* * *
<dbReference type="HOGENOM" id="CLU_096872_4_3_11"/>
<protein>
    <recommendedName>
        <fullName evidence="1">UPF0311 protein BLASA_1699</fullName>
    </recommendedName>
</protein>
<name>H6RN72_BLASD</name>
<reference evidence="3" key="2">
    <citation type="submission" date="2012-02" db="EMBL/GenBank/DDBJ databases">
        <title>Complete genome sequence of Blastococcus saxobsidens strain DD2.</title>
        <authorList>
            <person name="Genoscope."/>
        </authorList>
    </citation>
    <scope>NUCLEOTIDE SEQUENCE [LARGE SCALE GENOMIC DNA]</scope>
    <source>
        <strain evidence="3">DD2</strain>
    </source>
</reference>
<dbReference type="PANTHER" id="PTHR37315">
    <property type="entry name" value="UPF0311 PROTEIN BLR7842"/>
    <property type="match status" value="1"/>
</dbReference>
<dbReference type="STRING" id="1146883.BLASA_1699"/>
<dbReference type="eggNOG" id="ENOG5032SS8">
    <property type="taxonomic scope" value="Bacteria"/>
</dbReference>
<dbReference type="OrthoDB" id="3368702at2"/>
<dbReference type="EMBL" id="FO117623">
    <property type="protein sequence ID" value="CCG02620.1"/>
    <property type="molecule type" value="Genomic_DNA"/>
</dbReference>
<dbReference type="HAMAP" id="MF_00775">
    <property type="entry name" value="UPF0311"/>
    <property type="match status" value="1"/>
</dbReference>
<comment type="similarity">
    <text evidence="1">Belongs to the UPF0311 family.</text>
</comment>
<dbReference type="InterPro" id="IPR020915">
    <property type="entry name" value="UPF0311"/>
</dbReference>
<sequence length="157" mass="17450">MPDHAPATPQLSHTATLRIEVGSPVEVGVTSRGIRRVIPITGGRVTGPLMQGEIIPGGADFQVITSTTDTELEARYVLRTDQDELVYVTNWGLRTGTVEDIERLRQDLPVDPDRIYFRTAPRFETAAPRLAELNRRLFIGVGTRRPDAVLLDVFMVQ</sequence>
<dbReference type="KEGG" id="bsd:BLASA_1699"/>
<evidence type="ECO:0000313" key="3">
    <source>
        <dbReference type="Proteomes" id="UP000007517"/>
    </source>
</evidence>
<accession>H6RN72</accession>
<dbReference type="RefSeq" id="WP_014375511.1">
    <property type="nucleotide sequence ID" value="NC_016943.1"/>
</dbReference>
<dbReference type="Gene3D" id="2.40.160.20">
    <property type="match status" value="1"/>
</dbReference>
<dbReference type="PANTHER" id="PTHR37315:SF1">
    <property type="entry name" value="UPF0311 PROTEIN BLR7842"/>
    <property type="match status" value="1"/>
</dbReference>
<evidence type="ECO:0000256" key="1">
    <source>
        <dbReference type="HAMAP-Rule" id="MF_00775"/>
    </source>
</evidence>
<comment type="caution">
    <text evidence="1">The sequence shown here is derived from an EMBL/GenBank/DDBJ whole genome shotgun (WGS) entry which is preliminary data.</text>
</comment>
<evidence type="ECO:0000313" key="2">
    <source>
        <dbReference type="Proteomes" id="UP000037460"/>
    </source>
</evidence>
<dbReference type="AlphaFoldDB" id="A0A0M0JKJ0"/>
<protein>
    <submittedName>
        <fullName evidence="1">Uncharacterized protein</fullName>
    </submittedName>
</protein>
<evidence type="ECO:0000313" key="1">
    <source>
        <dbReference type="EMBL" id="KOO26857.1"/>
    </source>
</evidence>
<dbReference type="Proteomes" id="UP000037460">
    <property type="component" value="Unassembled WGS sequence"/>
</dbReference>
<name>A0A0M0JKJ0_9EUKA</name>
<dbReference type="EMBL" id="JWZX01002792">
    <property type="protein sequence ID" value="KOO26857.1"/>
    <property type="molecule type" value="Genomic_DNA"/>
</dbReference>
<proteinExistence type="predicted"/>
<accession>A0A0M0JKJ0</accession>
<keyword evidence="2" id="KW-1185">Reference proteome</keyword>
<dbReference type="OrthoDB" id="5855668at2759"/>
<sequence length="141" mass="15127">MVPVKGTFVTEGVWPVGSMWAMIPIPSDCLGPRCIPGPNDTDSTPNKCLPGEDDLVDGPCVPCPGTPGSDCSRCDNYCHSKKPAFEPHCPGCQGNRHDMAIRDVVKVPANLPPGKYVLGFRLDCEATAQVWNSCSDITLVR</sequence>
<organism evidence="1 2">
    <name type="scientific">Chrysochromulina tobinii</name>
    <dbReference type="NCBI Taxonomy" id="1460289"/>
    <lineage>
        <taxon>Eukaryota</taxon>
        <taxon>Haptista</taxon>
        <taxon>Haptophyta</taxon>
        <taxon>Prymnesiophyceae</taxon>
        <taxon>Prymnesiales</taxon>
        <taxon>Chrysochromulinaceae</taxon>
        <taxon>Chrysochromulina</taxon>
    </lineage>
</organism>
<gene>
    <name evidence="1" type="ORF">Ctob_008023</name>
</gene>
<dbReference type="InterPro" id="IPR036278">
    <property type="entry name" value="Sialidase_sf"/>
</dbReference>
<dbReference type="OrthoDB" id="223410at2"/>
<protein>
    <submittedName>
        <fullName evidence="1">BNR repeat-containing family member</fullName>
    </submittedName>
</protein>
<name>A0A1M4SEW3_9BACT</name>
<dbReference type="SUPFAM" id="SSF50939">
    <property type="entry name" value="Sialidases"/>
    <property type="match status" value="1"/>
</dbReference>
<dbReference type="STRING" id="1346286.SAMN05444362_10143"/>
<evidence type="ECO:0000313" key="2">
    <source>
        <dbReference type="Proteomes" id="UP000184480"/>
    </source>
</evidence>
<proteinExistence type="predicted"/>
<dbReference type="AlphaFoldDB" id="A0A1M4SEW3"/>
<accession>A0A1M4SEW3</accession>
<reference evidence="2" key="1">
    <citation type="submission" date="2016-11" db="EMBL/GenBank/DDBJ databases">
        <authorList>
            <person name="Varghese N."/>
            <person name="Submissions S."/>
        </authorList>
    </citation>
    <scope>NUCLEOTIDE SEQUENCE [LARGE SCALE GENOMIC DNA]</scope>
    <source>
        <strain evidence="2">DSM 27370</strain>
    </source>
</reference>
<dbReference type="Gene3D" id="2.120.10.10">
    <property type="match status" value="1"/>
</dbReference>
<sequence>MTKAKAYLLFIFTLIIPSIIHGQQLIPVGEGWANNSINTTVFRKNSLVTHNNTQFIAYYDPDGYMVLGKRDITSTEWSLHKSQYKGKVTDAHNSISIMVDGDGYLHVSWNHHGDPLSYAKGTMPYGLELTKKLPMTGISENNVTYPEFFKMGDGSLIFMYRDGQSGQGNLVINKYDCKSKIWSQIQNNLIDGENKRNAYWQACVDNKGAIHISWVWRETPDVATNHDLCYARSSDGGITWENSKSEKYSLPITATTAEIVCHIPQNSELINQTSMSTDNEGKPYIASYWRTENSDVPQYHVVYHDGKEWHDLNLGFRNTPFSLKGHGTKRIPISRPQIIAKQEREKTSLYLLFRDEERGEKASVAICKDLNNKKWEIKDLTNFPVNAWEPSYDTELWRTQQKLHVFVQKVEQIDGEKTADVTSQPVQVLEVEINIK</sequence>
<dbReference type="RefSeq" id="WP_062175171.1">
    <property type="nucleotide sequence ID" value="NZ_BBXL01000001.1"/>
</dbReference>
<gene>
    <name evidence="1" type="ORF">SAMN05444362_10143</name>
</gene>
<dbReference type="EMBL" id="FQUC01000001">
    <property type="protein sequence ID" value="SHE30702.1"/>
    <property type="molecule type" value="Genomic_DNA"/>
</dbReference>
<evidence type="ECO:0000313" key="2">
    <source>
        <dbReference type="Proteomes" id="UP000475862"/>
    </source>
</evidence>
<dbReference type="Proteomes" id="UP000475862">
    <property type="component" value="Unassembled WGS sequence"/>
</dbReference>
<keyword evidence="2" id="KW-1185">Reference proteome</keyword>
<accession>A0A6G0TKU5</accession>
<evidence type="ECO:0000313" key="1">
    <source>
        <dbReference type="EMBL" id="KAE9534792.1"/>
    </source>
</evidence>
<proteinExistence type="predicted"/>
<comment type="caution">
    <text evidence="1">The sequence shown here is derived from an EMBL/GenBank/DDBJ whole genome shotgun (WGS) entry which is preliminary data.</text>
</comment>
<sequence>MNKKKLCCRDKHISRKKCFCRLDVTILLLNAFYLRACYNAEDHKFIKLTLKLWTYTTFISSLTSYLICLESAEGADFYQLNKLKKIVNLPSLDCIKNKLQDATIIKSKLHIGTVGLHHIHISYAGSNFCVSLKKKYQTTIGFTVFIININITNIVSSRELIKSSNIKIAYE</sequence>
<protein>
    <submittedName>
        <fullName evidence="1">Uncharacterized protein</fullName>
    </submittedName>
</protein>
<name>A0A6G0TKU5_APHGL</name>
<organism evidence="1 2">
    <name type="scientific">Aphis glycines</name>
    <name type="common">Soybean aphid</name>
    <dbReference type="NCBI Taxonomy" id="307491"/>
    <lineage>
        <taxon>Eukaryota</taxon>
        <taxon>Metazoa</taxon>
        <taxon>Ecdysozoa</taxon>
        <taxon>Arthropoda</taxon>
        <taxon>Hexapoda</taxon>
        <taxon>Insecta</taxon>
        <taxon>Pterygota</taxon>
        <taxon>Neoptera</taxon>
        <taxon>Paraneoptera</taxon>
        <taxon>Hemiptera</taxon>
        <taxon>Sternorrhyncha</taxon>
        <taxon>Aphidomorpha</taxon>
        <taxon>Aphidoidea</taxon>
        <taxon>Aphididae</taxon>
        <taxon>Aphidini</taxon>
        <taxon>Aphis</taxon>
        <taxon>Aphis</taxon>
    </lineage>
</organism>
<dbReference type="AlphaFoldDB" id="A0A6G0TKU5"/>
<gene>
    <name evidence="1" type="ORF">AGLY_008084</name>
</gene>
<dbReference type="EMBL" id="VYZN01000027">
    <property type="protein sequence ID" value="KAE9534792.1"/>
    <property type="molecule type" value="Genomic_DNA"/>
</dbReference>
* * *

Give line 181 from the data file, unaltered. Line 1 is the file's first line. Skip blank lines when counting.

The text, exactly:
</comment>